“I think it’s more than fair that they earn a return on that investment,” he said after Thursday’s session with AEG officials. As for what rate of return is projected to be, he said, “I don’t know that that’s necessarily relevant to this exercise.”
AEG says there will be broad payoffs for the city in new employment and hundreds of millions of dollars in new economic activity generated by the stadium, the upgraded Convention Center and possible new hotels nearby. And Leiweke stressed that AEG is taking a big gamble.
The stadium/convention proposal is “the most difficult project I’ve ever done with Mr. Anschutz,” he said. “This is a gutsy, gutsy move on our part to make the $1 billion [stadium investment] work.”
City officials and business backers of the proposal point to AEG’s success in developing Staples Center and the L.A. Live entertainment district with city assistance. The most recent public analysis of Staples Center in 2003, before L.A. Live opened, found the city was receiving $3.85 million a year in net new revenue, and the arena was generating about $35 million a year in new taxable sales.
“We know what they’re capable of doing. We have a track record on which to measure them now,” Councilwoman Jan Perry, who represents downtown and parts of South L.A., said of AEG.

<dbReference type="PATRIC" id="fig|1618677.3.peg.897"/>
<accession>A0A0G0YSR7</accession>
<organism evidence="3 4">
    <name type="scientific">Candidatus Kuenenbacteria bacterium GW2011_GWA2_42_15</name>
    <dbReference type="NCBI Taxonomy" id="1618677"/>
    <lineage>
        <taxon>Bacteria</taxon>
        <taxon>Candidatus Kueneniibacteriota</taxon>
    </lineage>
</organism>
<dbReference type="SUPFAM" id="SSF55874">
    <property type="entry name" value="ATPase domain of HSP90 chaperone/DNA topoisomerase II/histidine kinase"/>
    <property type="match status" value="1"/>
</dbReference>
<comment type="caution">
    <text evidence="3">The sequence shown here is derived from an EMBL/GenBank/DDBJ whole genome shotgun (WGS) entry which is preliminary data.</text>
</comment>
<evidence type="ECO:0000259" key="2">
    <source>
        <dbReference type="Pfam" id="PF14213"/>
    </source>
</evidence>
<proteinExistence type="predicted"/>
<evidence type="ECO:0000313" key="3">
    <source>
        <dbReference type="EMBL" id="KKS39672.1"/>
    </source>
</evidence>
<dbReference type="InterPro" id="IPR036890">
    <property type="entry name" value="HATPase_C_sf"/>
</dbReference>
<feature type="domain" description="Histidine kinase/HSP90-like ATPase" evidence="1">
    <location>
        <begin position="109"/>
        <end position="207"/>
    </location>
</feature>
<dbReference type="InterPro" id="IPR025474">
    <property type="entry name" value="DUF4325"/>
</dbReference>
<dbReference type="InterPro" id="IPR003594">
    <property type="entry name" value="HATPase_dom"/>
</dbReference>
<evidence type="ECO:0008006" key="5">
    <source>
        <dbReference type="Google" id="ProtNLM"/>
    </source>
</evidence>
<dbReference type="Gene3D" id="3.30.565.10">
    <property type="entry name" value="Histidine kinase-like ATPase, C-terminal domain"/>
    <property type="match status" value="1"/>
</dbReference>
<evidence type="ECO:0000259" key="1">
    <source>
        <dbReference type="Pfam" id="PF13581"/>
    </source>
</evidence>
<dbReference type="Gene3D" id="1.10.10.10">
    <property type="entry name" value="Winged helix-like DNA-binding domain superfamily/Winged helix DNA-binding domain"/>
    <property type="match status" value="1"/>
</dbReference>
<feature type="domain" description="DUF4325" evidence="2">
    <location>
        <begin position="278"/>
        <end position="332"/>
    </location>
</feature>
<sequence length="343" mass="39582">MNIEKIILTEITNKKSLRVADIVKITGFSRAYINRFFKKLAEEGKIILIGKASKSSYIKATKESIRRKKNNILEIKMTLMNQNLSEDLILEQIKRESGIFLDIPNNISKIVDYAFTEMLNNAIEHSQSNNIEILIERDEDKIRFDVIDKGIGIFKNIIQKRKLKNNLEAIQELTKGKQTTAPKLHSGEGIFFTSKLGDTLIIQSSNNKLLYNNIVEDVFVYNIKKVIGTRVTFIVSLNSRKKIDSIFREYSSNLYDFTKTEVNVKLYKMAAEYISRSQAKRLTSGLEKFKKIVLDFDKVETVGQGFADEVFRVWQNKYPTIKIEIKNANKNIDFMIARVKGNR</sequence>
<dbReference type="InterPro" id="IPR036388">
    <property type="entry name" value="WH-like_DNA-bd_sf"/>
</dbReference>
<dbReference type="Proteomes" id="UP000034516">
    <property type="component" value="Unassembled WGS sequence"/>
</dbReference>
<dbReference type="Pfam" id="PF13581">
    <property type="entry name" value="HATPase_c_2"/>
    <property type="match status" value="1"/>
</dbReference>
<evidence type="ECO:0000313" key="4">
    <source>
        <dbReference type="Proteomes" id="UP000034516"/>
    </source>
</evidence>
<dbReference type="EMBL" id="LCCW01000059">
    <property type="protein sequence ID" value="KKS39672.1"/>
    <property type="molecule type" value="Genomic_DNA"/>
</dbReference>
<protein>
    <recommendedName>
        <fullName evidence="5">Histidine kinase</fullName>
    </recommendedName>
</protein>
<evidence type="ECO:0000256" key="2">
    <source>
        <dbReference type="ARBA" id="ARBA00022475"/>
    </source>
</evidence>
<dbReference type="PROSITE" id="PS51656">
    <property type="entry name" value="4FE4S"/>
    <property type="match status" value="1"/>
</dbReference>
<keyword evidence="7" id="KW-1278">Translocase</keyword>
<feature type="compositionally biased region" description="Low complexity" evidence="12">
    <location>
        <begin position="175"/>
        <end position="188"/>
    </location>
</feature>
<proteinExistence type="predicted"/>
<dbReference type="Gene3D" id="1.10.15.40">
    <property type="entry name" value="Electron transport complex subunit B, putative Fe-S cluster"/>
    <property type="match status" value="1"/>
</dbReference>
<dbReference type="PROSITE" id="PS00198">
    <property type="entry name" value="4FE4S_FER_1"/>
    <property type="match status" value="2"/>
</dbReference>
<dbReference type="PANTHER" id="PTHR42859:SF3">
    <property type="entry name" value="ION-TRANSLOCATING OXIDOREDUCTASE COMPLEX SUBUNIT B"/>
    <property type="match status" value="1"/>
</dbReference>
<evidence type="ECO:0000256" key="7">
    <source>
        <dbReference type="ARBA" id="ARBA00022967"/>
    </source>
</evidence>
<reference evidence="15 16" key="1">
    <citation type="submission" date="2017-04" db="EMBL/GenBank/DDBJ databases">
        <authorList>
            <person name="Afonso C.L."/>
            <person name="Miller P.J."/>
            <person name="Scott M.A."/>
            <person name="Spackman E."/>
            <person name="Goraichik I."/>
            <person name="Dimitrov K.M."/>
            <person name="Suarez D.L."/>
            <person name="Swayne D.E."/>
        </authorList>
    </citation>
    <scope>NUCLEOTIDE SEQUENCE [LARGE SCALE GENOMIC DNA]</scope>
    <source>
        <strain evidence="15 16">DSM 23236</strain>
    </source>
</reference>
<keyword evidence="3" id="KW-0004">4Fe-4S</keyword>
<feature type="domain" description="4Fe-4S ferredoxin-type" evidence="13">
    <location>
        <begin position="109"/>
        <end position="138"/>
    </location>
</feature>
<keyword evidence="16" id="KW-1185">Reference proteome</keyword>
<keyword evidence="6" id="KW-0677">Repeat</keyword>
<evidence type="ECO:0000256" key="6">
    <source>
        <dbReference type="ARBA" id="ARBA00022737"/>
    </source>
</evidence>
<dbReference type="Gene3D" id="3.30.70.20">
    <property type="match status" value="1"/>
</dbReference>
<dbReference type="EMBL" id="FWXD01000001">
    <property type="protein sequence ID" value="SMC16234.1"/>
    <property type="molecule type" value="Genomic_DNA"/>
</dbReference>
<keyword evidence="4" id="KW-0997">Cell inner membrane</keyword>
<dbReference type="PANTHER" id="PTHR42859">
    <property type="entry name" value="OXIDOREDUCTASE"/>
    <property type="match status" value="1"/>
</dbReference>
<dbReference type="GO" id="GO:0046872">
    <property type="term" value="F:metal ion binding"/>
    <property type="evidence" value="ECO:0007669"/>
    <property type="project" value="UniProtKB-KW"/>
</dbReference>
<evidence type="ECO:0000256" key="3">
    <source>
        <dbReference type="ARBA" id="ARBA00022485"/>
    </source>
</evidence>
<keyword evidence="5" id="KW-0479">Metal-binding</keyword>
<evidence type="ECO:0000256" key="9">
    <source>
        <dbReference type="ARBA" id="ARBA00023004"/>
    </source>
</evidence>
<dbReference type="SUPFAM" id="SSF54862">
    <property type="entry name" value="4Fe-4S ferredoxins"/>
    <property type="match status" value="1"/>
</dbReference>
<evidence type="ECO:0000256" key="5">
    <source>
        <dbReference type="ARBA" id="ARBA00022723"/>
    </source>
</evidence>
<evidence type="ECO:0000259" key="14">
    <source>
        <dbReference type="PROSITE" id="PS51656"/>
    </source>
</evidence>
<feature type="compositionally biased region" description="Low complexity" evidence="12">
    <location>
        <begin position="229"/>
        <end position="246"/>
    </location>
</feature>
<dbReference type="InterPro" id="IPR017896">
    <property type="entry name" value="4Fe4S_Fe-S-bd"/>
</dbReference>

However, the city report echoed the caution of some experts that promises of broad increased economic activity from such projects can be tricky to measure and hidden costs can accompany new development.
Los Angeles officials should tread carefully with AEG, said Dennis Coates, a University of Maryland-Baltimore County professor of economics who has written on the costs of stadiums to local governments. “Just because it’s the government doesn’t mean they shouldn’t be thinking, ‘What are the alternative uses?…What is the real value of using that land?’
“Government should be very dubious of companies coming and saying, ‘We’re going to give you all this stuff and it won’t cost you a penny.’”
Times staff writer Jessica Garrison contributed to this report.